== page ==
In the aftermath of the mass shooting at Sutherland Springs Baptist Church, there’s been plenty of blame and finger-pointing. There’s also been something else: People mocking those praying for the situation.
This derisive attitude toward prayer is nothing new, but it may stir up doubts as to the effectiveness of prayer or the power of God. If these thoughts are troubling you, consider the following and be encouraged:
Death is not the end
The early Christians were able to face death and torture with peace because of their unshakeable confidence in eternal life. In their minds, life was a brief journey; the real joy awaited them in heaven. To the world, death is the end; to the Christian, death is the beginning of better things.
Faith is tested most when confronted by the weightiness of life and death. As C.S. Lewis wrote in A Grief Observed,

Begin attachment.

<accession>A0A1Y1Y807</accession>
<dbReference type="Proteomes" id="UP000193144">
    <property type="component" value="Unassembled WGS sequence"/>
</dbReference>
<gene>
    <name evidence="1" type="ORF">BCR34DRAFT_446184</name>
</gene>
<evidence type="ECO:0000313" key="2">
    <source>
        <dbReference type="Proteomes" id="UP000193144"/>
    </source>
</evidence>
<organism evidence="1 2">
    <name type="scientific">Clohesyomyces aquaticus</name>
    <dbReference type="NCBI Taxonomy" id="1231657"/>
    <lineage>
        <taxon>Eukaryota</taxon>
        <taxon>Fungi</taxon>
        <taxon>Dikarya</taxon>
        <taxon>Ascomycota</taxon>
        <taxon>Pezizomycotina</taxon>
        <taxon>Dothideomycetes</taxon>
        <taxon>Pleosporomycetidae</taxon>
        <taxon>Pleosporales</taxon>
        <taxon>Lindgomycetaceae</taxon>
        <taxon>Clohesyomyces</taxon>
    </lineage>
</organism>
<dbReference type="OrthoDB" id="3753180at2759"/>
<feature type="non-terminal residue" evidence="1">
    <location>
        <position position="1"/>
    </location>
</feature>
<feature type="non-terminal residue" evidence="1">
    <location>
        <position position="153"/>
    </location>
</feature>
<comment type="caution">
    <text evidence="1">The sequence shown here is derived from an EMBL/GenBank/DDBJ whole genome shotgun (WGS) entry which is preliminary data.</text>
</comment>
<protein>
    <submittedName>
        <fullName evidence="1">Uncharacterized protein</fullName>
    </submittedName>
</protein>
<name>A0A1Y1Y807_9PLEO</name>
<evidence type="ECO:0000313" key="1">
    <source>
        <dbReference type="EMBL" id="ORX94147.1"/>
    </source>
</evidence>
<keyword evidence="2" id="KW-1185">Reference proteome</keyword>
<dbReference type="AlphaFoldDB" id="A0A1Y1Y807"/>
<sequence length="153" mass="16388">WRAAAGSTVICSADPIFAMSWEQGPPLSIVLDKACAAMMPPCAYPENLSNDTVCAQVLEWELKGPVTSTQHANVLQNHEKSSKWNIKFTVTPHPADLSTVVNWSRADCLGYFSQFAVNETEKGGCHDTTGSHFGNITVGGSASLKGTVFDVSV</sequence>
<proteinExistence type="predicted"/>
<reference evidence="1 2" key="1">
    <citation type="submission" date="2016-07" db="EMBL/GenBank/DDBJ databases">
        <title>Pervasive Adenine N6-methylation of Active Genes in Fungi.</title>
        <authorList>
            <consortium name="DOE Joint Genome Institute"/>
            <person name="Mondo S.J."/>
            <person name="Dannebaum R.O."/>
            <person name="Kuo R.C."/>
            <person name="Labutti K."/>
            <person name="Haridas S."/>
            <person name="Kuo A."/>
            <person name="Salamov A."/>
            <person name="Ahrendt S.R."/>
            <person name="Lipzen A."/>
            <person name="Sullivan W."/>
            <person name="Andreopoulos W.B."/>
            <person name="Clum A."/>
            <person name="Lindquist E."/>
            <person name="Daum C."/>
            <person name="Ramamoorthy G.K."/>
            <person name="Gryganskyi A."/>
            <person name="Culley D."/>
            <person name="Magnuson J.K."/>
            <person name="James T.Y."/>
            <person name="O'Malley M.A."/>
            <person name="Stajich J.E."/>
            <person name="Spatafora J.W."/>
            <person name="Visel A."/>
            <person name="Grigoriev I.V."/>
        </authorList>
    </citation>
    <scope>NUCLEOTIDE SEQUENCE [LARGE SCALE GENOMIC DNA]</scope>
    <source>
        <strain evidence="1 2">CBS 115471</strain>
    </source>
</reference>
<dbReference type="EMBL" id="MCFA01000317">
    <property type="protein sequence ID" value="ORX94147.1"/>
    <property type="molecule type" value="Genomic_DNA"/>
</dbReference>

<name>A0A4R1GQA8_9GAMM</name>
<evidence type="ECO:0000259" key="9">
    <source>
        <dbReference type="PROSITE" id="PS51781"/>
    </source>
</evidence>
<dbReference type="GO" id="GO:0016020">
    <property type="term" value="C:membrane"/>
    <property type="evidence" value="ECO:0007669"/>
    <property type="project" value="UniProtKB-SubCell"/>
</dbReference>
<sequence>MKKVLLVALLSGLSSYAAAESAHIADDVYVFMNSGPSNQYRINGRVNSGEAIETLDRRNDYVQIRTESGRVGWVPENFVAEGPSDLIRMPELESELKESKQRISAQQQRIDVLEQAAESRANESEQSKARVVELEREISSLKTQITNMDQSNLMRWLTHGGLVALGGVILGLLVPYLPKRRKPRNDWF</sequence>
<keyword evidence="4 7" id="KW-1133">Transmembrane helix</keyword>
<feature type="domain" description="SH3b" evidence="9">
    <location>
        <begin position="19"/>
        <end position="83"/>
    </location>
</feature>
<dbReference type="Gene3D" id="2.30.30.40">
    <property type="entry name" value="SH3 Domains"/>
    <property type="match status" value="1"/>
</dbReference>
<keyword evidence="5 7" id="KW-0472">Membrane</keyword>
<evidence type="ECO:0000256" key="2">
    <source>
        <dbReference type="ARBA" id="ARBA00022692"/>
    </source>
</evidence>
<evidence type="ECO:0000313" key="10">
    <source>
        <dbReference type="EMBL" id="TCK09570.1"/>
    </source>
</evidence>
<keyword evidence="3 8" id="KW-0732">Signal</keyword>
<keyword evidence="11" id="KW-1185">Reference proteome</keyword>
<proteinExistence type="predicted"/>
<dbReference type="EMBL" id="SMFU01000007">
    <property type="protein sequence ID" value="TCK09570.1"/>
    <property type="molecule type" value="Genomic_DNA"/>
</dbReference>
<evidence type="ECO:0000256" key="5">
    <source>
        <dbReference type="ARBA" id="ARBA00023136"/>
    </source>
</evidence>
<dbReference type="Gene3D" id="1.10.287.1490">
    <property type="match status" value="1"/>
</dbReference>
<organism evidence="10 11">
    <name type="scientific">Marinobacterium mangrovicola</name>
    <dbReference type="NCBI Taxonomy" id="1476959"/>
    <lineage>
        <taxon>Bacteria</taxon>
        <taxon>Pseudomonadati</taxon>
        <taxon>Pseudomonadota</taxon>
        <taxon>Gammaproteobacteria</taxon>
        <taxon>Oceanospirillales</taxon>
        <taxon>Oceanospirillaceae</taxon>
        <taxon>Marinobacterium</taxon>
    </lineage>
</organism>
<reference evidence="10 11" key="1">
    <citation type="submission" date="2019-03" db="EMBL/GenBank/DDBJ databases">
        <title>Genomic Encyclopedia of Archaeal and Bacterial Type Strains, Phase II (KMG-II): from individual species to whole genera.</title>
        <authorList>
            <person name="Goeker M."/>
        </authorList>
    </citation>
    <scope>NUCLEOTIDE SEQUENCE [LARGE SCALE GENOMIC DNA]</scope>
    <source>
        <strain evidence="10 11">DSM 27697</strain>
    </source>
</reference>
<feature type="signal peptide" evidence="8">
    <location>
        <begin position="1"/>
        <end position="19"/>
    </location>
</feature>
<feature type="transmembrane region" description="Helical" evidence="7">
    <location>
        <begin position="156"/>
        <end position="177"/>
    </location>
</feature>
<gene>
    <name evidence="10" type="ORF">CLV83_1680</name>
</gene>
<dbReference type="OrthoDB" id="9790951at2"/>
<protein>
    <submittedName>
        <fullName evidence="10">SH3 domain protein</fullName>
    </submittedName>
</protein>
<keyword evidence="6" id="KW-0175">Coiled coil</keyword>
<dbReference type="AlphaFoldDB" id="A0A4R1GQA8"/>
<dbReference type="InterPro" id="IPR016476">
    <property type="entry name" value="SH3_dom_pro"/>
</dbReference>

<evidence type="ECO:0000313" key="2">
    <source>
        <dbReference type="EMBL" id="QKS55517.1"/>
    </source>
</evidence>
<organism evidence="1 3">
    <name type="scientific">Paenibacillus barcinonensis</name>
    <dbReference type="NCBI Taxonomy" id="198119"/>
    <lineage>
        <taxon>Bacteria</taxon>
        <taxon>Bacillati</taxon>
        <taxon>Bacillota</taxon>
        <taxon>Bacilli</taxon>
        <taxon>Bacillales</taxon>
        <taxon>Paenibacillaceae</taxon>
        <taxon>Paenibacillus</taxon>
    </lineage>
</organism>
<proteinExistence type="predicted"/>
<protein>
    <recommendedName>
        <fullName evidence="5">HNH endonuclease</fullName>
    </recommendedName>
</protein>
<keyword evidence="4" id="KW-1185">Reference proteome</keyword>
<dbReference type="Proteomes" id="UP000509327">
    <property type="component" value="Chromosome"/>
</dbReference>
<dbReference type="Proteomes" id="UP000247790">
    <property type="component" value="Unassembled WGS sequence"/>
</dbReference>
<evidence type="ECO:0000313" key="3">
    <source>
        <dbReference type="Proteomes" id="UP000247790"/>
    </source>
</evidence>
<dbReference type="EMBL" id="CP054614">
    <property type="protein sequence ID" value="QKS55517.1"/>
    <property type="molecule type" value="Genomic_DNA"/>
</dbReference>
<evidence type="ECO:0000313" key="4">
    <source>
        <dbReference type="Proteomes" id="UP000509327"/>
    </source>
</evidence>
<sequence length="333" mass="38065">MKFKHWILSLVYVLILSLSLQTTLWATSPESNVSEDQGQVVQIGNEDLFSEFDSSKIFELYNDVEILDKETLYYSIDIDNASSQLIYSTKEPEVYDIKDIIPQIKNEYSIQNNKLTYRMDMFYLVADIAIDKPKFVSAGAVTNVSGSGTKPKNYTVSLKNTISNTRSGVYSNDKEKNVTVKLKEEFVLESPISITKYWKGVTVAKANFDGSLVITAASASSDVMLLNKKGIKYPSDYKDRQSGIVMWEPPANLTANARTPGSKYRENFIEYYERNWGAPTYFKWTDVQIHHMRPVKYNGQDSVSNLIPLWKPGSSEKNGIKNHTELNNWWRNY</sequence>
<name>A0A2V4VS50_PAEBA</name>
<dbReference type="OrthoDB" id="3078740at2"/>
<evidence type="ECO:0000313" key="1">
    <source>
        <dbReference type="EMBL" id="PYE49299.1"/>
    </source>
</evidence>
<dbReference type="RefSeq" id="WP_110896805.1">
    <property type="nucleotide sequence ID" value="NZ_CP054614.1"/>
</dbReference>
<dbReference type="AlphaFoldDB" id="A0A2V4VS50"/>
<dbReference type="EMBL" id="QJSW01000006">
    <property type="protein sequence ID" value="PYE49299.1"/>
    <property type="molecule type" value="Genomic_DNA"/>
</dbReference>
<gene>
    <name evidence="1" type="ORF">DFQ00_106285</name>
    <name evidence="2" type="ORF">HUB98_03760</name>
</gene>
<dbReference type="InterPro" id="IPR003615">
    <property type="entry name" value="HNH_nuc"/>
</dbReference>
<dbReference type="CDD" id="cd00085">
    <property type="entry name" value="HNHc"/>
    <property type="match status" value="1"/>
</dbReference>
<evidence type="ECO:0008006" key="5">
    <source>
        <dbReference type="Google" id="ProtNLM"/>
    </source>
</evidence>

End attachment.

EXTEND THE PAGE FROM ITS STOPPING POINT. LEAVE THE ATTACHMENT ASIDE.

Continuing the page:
“You never know how much you really believe anything until its truth or falsehood becomes a matter of life and death to you. It is easy to say you believe a rope to be strong and sound as long as you are merely using it to cord a box. But suppose you had to hang by that rope over a precipice. Wouldn’t you then first discover how much you really trusted it?”
We either have faith in God’s promises or we do not trust them at all. To the world, our faith is insanity. They draw comfort from our suffering as though it validates their lack of faith. To them, the suffering of a Christian is proof of God’s weakness and prayer’s ineffectiveness. To us, it is a reminder that this earth is not paradise and better things await us in heaven. When we remain steadfast in our suffering, it is a witness to the world of the power of Christ within us. It is in the darkness that the light of Christ has the opportunity to shine most brightly.